The orphaned baby sea otter found near Hoonah two months ago soon will be on his way from Seward to Vancouver, British Columbia.
From a rocky start when he needed treatment with antibiotics, the otter, named Elfin, has grown quickly and is being weaned to solid food such as the occasional crab leg. He's losing his buoyant baby coat, and soon will be able to dive, said veterinarian Natalie Noll, rehabilitation coordinator for the Alaska SeaLife Center in Seward where the otter is living in a special nursery.
"We need to get him in with other sea otters, and then he will be home free, knock on wood," Noll said. "We have construction and staffing issues, and he needs to be socialized with other sea otters as soon as possible."
She is hoping the transfer will take place next week, and is angling for a donated flight to Vancouver. Elfin needs a familiar caretaker to accompany him on the flight, to check his temperature and make sure the change of scene does not stress him. "He's equal emotionally to a 2-year-old (human child), and knows his mom," she said.
Fishermen rescued the pup on July 15 in Gull Cove, near Elfin Cove, after he was found alone and his mother could not be spotted. About 6 days old and weighing 3 pounds, he was flown to the Alaska SeaLife Center in Seward, where he became the focus of round-the-clock shifts of volunteer attention bottle feeding, washing and blow-drying to keep him healthy.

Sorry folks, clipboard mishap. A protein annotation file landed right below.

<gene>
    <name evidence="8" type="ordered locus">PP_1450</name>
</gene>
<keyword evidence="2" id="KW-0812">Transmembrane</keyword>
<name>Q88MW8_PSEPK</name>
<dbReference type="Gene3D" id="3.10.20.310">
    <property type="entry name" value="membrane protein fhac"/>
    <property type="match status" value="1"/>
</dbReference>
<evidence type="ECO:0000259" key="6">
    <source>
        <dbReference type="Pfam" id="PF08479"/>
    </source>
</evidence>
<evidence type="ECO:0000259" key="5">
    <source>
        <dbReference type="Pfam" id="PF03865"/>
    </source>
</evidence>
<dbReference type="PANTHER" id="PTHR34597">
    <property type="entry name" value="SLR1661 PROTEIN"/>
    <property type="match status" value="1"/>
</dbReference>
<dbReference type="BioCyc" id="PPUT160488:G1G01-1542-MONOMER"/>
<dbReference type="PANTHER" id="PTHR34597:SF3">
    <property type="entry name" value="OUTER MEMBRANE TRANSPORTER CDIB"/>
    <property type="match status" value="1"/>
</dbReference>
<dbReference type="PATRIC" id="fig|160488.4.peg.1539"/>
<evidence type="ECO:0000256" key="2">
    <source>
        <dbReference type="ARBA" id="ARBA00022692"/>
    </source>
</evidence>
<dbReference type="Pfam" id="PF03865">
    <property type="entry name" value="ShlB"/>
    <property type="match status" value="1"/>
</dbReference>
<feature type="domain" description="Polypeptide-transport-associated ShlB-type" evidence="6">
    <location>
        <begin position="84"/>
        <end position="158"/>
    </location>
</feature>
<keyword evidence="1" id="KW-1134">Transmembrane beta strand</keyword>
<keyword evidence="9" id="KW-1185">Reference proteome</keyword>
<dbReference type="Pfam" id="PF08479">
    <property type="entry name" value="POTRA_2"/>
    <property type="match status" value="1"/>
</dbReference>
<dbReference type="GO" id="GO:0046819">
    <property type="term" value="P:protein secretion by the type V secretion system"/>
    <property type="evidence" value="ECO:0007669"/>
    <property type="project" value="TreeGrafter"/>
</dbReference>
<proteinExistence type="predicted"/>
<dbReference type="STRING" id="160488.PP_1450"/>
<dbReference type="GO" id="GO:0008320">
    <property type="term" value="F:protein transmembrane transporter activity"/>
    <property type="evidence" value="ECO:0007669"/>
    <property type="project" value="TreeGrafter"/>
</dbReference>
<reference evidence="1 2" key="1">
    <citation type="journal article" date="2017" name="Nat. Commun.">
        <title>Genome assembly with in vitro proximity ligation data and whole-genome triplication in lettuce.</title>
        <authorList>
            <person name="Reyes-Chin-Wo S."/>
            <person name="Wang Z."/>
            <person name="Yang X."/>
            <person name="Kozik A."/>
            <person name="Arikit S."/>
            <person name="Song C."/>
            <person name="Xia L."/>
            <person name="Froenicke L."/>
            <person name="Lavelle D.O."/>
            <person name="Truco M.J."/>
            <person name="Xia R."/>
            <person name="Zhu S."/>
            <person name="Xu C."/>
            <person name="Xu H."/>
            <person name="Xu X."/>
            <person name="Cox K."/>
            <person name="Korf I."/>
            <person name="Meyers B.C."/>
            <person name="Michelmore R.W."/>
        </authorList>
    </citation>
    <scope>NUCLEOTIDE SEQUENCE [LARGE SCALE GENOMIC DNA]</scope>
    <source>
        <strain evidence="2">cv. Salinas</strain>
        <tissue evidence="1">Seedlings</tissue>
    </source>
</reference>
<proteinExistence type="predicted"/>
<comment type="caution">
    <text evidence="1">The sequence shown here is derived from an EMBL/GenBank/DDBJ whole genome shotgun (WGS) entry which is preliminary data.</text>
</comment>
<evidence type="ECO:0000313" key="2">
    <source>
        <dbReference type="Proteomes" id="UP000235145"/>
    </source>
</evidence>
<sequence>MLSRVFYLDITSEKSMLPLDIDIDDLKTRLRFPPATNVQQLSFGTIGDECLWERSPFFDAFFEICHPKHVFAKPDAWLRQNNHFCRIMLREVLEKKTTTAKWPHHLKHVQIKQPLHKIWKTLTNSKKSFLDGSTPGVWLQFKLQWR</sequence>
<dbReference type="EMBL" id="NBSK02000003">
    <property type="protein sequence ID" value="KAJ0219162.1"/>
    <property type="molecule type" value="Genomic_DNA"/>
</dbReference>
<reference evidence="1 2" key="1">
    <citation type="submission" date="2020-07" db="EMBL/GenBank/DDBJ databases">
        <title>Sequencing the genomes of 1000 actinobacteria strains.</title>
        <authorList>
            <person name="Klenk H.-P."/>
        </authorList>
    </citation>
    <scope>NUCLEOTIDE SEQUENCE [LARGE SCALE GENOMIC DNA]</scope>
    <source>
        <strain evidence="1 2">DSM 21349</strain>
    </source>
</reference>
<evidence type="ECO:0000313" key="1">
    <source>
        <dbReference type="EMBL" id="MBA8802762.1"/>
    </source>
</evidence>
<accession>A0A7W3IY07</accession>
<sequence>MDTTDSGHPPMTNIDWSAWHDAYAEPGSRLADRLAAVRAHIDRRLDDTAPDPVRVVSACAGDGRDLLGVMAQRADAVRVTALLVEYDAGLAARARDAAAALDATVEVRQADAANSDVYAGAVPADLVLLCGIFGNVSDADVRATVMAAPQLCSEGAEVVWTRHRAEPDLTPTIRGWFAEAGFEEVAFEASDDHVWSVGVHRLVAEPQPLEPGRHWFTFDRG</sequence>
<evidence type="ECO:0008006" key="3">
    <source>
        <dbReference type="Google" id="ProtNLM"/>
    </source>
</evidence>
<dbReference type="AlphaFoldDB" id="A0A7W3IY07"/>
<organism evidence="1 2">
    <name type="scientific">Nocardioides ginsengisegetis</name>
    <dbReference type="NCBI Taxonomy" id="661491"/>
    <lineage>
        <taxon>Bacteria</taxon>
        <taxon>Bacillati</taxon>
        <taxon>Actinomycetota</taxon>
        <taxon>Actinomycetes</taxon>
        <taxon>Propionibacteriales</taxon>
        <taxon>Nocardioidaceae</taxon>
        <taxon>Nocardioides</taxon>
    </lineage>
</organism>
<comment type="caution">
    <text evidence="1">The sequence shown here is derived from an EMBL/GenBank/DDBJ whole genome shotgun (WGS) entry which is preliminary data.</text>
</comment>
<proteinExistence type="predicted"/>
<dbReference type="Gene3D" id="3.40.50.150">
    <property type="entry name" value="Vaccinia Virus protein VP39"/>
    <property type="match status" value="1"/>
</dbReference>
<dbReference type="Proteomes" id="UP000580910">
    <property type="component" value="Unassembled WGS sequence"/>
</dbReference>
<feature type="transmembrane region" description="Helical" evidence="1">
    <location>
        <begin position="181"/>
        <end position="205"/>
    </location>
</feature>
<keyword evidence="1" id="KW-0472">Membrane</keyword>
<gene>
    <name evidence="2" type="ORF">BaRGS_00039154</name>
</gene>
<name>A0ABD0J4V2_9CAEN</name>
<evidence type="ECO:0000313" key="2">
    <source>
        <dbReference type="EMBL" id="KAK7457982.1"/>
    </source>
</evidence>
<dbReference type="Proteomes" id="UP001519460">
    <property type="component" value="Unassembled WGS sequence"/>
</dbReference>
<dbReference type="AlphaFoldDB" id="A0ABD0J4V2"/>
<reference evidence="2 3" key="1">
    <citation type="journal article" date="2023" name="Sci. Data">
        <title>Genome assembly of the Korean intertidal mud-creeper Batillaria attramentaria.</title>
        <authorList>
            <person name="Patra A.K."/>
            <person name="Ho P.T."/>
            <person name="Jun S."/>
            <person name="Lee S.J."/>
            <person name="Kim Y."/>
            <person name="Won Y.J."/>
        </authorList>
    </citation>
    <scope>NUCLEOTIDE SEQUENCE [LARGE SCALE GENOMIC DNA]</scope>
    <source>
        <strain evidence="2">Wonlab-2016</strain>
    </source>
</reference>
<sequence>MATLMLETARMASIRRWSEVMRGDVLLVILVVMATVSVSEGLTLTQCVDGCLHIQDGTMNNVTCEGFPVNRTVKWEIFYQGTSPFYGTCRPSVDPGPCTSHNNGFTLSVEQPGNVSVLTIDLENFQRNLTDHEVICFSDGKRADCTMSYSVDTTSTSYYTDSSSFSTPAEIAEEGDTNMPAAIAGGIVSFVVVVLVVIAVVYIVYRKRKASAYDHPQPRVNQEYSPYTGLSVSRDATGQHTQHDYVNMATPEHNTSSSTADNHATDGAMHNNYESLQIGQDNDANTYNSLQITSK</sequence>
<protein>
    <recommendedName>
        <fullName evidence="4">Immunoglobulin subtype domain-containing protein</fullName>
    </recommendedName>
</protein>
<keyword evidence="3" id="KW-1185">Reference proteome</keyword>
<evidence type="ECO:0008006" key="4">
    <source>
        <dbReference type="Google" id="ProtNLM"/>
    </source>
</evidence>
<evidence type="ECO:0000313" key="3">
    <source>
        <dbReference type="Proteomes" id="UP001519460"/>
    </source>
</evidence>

Elfin has learned to swim in a large pool and to snack on solid food, such as whole razor clams and shrimp in the shell. "One of our volunteers got some live clams, and he learned how to open them," said Christine DeCourtney of the SeaLife Center. "But he is still needing round-the-clock care and we have no interns left."
Elfin has grown to 11 pounds, and has mastered how to get satisfaction from his caretakers. When he's hungry, he screams piercingly. "He drinks a bottle of clams, squid, vitamins, etc., but thoroughly enjoys shrimp, clams and squid after his bottle," DeCourtney said.
Paperwork is being processed by the U.S. Fish and Wildlife Service so the pup can go to the Vancouver Aquarium, where he will join three adult sea otters, two males and one female.
"Hopefully the female will adopt him," DeCourtney said.
Ann Chandonnet can be reached at firstname.lastname@example.org.
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